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'Atlanta' Recap, 'Juneteenth': How You Gonna Win When You Ain't Right Within?

By Brian Richards | TV | October 27, 2016 |

By Brian Richards | TV | October 27, 2016 |


Earn gets dressed after waking up in the bed of a woman who clearly isn’t Van, and steps outside to actually meet Van, who is driving them both to a McMansion where a lavish party in honor of Juneteenth is being held.

This Juneteenth party is being thrown by Monique, an upper-class Black woman who takes her upper-class status very seriously (she actually tells several staff members working in the kitchen for her party: “Smile! This is a celebration, not an orphanage.”) and her White husband, Craig, an ophthalmologist who is so hell-bent on showing how much he loves and appreciates Black people and Black culture (he asks Earn why he hasn’t been back to Africa to get in touch with his roots and his ancestry, despite the minor nuisance known as slavery tearing all of that apart), I’m surprised that he wasn’t played by Michael Rapaport, due to Quentin Tarantino being busy.

It soon becomes very clear that 1) Monique and Craig are only married because of what the other provides: Craig gets to say that he has a Black wife, and Monique gets to have money and lots of it and 2) Earn and Van were only invited to this party (which, in Earn’s words, looks like ‘a Spike Lee-directed version of Eyes Wide Shut’) because of Earn having attended Princeton, as well as Monique and Craig’s mistaken belief that the two of them are married. Van simply wants Earn to help her pretend that they aren’t who and what they really are, so that Monique or one of her friends will hook her up with a teaching gig. And in the midst of all their pretending, Earn and Van cross paths with:

- a playwright who has written and directed a new show called “With Tail Between Legs,” about two gangbangers holding a pregnant teen, a pastor, and a drug dealer hostage in a strip club during Hurricane Katrina. And if you’re familiar with ‘urban literature’ with titles such as “Desperate Hoodwives” and the “I Just Wanna Leave This Nigga” trilogy, (and no, I’m not making those up) as well as low-budget, Off-Off-Broadway plays with titles like “Your Legs Are Too Short to Kickbox With God,” (that one I probably made up. Probably.) you know that’s probably the least outlandish plot you’ve ever come across.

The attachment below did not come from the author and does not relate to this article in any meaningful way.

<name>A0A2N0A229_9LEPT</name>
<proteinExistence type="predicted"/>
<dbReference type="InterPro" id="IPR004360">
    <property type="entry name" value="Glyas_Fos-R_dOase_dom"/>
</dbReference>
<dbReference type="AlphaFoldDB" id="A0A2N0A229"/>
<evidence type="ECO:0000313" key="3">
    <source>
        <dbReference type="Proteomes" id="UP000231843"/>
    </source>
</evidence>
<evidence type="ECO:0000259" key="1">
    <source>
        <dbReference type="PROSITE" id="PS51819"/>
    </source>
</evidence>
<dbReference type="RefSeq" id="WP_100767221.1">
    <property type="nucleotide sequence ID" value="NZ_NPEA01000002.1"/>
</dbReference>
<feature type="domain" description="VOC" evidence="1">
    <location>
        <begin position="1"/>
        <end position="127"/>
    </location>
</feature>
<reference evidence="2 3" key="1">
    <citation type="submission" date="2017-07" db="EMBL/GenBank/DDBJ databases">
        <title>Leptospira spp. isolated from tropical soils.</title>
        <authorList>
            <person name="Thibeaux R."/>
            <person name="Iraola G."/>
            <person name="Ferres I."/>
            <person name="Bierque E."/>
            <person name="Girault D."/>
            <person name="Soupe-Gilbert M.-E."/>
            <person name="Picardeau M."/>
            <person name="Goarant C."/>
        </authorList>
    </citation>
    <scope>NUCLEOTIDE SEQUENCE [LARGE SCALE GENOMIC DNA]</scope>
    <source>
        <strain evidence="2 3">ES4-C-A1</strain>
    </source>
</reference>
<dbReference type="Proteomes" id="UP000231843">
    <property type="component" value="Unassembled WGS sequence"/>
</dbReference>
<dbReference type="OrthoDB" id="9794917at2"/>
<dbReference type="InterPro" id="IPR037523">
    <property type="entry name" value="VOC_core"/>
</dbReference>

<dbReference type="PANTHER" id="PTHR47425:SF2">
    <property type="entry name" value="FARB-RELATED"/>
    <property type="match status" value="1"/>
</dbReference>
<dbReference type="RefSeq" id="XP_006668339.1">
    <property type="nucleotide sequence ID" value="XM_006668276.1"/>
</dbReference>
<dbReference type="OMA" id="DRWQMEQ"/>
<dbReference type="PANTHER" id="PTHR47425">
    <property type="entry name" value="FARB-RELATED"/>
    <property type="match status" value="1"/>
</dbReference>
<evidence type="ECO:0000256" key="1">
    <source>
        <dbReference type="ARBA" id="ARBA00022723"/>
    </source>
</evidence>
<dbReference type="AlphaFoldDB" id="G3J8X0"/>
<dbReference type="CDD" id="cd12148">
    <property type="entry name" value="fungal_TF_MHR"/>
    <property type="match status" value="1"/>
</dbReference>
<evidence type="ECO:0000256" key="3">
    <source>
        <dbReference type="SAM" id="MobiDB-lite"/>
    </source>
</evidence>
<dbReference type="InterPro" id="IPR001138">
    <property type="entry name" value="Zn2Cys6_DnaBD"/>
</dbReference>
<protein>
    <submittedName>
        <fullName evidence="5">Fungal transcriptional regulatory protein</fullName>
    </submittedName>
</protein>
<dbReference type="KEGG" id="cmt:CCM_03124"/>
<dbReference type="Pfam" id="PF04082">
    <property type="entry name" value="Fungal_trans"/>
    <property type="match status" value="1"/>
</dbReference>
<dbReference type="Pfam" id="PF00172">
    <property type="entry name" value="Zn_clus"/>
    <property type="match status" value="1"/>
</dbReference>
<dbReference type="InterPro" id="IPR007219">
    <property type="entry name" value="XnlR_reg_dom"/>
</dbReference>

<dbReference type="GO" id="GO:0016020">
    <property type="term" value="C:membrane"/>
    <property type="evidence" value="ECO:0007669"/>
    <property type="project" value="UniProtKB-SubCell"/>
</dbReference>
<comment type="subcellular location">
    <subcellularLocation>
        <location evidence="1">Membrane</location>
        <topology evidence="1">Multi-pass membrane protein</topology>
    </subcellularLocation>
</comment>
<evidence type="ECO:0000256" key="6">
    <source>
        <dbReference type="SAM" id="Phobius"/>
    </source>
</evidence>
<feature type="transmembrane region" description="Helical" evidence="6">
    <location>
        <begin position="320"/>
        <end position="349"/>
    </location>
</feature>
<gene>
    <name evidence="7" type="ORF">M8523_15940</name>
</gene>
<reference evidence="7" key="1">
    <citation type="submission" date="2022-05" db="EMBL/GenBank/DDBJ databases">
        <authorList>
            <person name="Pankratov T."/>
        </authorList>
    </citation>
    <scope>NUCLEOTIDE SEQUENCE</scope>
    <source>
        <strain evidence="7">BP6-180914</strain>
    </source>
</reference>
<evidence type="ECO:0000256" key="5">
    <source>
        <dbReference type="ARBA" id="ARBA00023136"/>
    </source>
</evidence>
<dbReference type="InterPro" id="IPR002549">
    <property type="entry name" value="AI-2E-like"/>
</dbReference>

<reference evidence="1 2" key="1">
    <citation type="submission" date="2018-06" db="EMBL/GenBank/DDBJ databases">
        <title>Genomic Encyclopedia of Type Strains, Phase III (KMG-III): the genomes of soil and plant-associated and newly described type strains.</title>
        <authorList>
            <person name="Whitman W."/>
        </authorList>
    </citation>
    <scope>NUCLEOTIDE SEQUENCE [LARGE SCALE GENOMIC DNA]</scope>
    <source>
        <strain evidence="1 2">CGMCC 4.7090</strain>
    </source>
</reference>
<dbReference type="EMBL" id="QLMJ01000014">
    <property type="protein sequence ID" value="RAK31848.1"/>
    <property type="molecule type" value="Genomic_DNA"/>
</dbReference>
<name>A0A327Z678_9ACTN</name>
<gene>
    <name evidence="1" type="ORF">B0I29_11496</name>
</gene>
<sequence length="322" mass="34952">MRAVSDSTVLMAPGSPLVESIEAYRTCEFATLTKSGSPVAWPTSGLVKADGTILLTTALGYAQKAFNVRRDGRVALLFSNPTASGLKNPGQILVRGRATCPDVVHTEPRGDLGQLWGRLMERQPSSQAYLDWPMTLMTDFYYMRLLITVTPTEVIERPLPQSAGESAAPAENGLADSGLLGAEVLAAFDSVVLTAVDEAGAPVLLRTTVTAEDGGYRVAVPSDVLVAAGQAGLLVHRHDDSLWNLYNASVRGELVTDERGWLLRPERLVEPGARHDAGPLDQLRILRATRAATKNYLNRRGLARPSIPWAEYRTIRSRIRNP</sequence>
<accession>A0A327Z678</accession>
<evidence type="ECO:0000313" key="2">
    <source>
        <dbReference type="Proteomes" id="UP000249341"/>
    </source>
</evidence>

- a pastor at a mega-church (who really likes to brag about the fact that he’s a pastor at a mega-church) and his silent, unnamed wife (?) expressing their belief that going to church, managing your money, and looking good while treating your woman with respect matters. (insert many more question marks here)

- three women from Atlanta’s chapter of Jack and Jill, who ask Earn what he does for a living. Earn decides to stop pretending for once and tells them that he does nothing, and that Van is the one who does everything, in terms of making good money, raising Lottie, and just being a wonderful provider/parent/person. Which throws Van for a loop and sends her running to the nearest bathroom to wonder aloud why she is there and having to pretend to be someone and something she’s not.